Linear polarization characteristics within the Rosh HaNikra Mid-Littoral Cave, Israel

Masada Tzabari, Danielle Mayer Mayron, David Iluz, Zvy Dubinsky, Carynelisa Haspel

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Light polarization characteristics, i. e., degree of linear polarization (DoLP) and angle of linear polarization (AoLP), were documented in the depth of the littoral cave system of Rosh HaNikra on the northern Mediterranean shore of Israel (33° 5' 35.24" N, 35° 6' 17.16" E), based on light intensity sampled through polarizing filters at different hours of the day on different days of the year. This is the first study to investigate the state of light polarization in such a unique habitat in which photosynthetic organisms, such as cyanobacteria, microalgae, and macroalgae thrive. Such organisms play an essential ecological role as the energy base for the cave's fauna. Using these two methods, we found unique winter polarization characteristics within the cave, including high values of DoLP in the morning and at noon, reaching 50%, and nearly constant AoLP throughout the day. Given the low levels of light intensity that typically exist within the cave in the winter months, the relatively high DoLP and the nearly constant AoLP throughout the day may play a significant role in improving the ability of photosynthetic organisms within the cave to harvest light by orienting their light-harvesting receptors with respect to the AoLP. Using the polarization photograph analysis method, we were able to determine the polarization characteristics originating from the sky, reflection offof (including refraction into followed by refraction out of) the far sea surface, and reflection offof the cave wall separately. The maximum DoLP values originating from the sky, far ocean, and cave walls were found to be 27, 50, and 35%, respectively. The lowest daily variation in AoLP was that of light reflecting offthe cave walls. The present study lays the foundation for any subsequent study of the role of light polarization in the distribution of the algal flora on the cave walls in and out of the water in the Rosh HaNikra cave and in sea caves in general.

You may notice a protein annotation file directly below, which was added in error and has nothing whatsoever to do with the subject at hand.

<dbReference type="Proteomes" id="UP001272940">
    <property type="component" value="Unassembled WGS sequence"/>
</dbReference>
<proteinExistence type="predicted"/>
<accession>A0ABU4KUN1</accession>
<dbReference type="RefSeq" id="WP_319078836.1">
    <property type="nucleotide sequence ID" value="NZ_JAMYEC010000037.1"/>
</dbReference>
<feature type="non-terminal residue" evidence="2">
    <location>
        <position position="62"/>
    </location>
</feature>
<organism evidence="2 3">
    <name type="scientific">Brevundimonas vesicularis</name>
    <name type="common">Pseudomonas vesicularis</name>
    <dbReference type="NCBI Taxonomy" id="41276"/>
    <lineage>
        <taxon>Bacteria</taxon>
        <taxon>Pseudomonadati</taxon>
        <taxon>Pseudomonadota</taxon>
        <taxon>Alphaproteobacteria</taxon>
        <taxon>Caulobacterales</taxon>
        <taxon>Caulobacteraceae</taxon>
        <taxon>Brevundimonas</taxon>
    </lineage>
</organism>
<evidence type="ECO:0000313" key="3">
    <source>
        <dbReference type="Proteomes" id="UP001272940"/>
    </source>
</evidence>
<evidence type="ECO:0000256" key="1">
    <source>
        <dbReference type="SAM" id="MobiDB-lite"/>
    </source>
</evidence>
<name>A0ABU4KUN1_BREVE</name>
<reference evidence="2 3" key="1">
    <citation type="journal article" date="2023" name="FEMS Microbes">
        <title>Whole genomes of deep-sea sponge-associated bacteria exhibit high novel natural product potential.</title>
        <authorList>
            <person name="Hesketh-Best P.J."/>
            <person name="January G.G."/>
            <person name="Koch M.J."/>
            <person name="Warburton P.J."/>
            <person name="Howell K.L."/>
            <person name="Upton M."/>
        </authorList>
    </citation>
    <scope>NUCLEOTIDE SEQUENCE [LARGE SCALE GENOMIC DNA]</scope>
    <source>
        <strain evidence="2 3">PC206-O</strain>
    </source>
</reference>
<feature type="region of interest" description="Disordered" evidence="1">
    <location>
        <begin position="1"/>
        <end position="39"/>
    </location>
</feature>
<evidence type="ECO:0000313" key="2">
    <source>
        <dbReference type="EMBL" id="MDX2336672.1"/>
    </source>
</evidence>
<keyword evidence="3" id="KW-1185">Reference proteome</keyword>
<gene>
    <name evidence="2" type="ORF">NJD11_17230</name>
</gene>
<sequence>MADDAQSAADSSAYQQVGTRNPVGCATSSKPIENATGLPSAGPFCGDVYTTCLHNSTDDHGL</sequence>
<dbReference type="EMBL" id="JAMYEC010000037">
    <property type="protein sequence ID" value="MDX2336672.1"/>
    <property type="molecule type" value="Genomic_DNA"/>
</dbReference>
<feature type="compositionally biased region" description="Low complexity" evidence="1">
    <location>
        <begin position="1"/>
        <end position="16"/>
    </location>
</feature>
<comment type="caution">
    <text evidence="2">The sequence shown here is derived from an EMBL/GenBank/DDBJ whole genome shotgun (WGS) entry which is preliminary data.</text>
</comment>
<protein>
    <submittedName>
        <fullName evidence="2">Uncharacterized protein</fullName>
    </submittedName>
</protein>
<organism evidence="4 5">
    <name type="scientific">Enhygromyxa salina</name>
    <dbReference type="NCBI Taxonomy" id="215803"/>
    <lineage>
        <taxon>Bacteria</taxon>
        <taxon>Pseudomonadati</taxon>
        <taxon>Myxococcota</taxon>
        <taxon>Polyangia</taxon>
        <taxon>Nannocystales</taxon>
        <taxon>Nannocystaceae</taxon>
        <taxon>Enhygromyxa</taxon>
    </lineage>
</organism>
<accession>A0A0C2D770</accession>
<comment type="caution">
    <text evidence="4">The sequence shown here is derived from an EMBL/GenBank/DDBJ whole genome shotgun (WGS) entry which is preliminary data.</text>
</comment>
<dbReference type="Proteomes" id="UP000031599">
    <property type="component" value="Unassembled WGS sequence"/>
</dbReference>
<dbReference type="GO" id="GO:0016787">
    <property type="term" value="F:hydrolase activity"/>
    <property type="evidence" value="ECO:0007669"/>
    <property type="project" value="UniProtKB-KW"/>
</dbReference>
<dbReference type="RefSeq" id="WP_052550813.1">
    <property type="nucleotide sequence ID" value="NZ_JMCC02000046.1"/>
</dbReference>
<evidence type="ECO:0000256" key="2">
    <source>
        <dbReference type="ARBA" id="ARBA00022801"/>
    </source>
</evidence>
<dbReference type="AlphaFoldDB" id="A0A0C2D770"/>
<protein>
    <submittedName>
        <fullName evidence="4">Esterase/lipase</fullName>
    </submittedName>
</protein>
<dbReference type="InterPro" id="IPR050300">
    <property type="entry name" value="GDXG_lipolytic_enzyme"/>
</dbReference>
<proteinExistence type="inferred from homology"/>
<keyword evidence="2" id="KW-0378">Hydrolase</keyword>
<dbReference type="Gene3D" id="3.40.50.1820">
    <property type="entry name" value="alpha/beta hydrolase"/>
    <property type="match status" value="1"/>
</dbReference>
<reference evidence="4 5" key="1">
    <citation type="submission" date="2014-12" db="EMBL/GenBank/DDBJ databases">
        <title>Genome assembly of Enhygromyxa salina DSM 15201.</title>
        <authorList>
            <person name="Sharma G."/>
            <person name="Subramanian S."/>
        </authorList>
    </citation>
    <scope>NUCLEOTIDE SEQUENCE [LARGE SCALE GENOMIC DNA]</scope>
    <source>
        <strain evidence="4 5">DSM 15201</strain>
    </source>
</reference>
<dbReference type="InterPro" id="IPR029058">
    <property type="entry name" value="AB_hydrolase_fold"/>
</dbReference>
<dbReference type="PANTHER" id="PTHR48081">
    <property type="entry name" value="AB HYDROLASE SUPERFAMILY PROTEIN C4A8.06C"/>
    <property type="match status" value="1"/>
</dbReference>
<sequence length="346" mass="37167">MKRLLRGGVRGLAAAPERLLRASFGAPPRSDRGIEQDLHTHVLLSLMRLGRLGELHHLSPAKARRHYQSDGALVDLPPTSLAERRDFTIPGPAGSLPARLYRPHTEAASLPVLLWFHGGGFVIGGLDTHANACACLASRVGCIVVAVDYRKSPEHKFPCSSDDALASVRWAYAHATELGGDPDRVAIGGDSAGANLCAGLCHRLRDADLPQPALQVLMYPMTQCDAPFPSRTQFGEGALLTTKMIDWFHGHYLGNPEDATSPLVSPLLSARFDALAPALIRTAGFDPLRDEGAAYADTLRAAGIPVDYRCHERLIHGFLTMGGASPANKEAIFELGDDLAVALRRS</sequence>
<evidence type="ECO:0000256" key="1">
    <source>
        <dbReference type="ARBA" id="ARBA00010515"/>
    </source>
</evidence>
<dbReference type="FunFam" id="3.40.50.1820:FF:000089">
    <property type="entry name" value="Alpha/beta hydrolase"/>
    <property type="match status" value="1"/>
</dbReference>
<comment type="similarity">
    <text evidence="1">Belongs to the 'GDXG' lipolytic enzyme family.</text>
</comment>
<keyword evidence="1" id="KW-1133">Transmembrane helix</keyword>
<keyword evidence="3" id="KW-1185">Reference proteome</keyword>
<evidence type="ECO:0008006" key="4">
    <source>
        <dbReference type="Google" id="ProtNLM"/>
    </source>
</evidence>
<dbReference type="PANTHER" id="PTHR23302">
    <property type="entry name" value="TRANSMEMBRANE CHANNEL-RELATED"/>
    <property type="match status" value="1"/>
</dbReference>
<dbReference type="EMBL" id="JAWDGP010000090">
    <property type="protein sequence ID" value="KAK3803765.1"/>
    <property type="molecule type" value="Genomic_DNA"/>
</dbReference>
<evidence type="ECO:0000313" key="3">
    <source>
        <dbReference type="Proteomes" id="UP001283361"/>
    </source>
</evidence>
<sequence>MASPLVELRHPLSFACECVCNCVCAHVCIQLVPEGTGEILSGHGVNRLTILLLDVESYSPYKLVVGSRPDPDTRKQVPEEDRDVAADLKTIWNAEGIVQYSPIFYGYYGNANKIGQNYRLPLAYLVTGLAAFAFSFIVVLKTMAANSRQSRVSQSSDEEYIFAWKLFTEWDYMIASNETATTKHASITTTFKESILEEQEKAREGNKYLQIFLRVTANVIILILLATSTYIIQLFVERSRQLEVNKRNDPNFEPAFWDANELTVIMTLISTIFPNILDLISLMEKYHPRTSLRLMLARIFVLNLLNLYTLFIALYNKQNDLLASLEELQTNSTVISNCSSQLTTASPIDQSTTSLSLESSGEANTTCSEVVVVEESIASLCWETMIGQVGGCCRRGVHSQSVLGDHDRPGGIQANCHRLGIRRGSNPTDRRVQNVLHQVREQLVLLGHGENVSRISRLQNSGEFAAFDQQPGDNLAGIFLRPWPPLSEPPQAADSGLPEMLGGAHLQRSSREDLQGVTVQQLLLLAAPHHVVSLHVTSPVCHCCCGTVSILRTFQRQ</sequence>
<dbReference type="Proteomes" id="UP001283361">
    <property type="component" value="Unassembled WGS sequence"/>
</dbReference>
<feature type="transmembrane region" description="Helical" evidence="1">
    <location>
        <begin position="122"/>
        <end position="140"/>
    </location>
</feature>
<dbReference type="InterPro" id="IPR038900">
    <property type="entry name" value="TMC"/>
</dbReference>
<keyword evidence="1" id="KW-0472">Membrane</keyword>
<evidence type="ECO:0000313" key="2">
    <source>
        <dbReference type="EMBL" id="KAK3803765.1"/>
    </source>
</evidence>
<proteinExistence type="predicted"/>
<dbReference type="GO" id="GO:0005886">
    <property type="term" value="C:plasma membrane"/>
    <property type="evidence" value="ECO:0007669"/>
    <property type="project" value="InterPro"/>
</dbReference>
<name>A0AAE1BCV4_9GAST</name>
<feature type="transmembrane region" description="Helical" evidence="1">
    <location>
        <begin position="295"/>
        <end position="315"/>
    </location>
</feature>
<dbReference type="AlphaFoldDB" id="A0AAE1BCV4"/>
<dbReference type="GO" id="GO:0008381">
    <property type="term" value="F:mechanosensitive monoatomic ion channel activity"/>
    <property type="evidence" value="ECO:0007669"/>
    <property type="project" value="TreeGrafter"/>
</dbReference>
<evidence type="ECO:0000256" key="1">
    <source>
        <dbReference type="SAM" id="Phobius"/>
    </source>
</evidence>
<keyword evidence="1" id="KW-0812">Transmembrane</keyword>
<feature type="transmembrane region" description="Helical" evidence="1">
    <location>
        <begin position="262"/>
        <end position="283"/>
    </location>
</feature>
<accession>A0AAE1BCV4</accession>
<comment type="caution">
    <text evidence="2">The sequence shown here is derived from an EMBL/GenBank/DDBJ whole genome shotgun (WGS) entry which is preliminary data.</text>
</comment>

Original languageEnglish
Article number192
JournalFrontiers in Marine Science
Issue numberJUN
StatePublished - 1 Jun 2018

Bibliographical note

Publisher Copyright:
© 2018 Tzabari, Mayer Mayron, Iluz, Dubinsky and Haspel.


This research was funded by a grant from the State of Israel Ministry of Science, Technology, and Space, Office of Energy and Water, grant number 3-11110. We thank the staffof the Rosh HaNikra National Park for allowing us to perform the research within the caves and for all of their assistance. We thank Amit Lerner for informative conversations on the topic of polarized light in natural environments. We thank Yeela Gundar for revising Figure 1, the map of the Rosh HaNikra mid-littoral cave. We thank Sharon Victor for her help with formatting the manuscript. We thank Gad Weiss for informative conversations on the topic of light harvesting pigments.

FundersFunder number
Office of Energy and Water3-11110
State of Israel Ministry of Science, Technology, and Space
Office of Energy


    • Algae
    • Light
    • Littoral cave
    • Microalgae
    • Polarization
    • Rosh HaNikra


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